Diary of a Hotshot Medical Courier

I am slowly getting back to finding the time to record my life for both of you to read.

I’ll start easy…

Tonight it rained.  Rain is great.  Except when your night job is picking up large boxes containing human specimens and you have to cart them to your car and then to the airport.  Then, rain sucks.

What kind of specimens, you ask?

Well…  The kind of work I do is referred to in the world of logistics as “hot shot courier” service.  Basically, a company or an individual needs something shipped yesterday.  They call one of about fifty companies who are clients of my boss.  My boss’ company is a small operation consisting of herself and four drivers.  She takes the orders from the client company.  Their conversations go something like this.

old car

In olden days, couriers came in packs of four and wore nifty motoring caps.

“Can you get someone out to X location for a pickup by 1600?”  That’s 4 PM.  For some reason in logistics we always use military time.

“Let me check what drivers I have available.”  She then calls me, for instance.  “Do you think you could be to X location in the next 25 minutes?  They have a pickup.  It’s ready now and it’s 3 boxes at 45 lbs. total”

To which I respond “I’m good to go,” as I grab a quick snack and a bottle of water, my binder containing all of my TSA forms and partially filled out airway bills, and double-check that the hand truck is in the back of the car.

I then race to the location, pick up the packages, and call it back in to her so she knows I’ve got them and this can be tracked.  Along the way she will have given me flight information.  Why’s that?  Well, my next step is to race them off to the airport (in this case a HUGE international airport with many cargo facilities) and “tender” the packages, making sure they get on the appropriate flights without a hitch.  The boxes generally contain human blood samples and the like and are almost always packed in dry ice.  That last bit means that the packages cannot be x-rayed so I had to pass a background check establishing me as a “known shipper”.  I also have to be able to quickly convert kilos to pounds as the dry ice is measured one way and the total weight another.  If an animal is already booked for travel on that flight he or she takes priority.  Animals and dry ice cannot both occupy the cargo hold as one isn’t making it out alive.  Hint: it’s not the ice.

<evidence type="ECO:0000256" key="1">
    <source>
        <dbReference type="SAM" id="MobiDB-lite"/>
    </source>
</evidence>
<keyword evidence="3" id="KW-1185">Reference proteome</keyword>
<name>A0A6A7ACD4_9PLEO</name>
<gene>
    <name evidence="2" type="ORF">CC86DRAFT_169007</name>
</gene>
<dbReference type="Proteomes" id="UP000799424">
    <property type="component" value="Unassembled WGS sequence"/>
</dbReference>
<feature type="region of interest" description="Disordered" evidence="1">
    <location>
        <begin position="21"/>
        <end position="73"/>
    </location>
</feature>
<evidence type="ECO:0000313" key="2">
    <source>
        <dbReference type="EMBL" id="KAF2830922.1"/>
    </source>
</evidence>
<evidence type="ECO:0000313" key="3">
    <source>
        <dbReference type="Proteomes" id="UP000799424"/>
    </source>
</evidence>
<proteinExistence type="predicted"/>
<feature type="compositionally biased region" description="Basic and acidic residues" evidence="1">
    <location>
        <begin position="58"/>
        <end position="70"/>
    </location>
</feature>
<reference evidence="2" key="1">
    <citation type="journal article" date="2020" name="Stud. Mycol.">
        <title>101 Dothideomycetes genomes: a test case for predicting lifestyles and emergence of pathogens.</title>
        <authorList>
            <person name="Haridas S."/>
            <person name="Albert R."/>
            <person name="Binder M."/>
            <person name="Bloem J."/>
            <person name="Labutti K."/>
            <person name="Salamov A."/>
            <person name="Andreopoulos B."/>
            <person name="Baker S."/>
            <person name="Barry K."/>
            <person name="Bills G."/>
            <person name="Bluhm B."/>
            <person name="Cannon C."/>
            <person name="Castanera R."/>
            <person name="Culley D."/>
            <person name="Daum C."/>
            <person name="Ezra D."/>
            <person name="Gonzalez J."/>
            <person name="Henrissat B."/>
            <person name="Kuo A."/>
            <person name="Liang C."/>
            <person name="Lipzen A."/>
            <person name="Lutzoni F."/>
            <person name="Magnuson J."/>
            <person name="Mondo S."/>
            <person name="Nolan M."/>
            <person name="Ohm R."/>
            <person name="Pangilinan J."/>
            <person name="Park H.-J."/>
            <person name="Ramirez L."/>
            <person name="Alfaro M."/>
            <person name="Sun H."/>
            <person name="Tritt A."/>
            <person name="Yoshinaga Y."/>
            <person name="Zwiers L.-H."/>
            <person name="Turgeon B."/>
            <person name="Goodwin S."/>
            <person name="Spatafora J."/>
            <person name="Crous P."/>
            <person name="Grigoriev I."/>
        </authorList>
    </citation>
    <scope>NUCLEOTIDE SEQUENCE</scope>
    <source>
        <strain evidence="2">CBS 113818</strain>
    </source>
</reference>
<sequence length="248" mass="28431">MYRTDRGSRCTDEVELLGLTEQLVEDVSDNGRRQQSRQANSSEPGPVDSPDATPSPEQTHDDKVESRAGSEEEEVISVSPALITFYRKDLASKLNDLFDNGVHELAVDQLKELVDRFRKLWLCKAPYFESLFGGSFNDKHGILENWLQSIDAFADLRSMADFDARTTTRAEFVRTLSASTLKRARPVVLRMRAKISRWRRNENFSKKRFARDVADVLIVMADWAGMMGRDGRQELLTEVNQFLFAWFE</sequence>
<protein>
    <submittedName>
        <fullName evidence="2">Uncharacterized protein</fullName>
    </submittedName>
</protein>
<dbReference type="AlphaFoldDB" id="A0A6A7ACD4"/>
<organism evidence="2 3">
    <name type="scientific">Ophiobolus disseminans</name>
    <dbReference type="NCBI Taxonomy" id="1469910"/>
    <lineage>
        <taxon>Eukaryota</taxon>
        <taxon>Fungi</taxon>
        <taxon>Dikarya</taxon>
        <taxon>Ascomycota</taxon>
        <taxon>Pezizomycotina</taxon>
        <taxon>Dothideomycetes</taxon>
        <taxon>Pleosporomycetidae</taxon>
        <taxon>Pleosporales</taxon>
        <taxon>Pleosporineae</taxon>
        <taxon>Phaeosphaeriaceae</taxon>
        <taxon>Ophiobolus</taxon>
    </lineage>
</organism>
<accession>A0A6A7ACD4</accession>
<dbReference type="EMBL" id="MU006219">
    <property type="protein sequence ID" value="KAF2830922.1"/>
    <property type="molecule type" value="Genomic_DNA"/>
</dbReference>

Anyway, all of this is both fun and exciting.  I truly enjoy making these deliveries happen.  Sometimes it’s a delivery in reverse of the above where I pick something up at the airport and deliver it to a client.  Sometimes I get to drive long distances like up into Oklahoma or down to San Antonio.  Those jobs pay very well.  I like the mental challenge of placing myself in different places at different times in order to complete the job when needed.  I never realized how good of a logistical planner I was until I started doing this.  But then again, I could see it clearly during my day job when I noticed one day last week that I was simultaneously cognizant of 12 children between the ages of 7 and 8 who were all doing different tasks in different parts of the classroom and who all seemed to need my help at the same time.  I got this.

So the rain…  Yeah, carting these packages around in the rain is not as much fun as you’d think.  The boxes get wet, the paperwork gets wet, I get wet.

But we need the rain so I’m not complaining.

 

I can’t wait to see what tomorrow brings.

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One response to “Diary of a Hotshot Medical Courier

  1. Thanks for writing about your courier job – in spite of bad weather, it sounds like fun. Better than sitting in front of a computer all day, for sure! Happy Easter!

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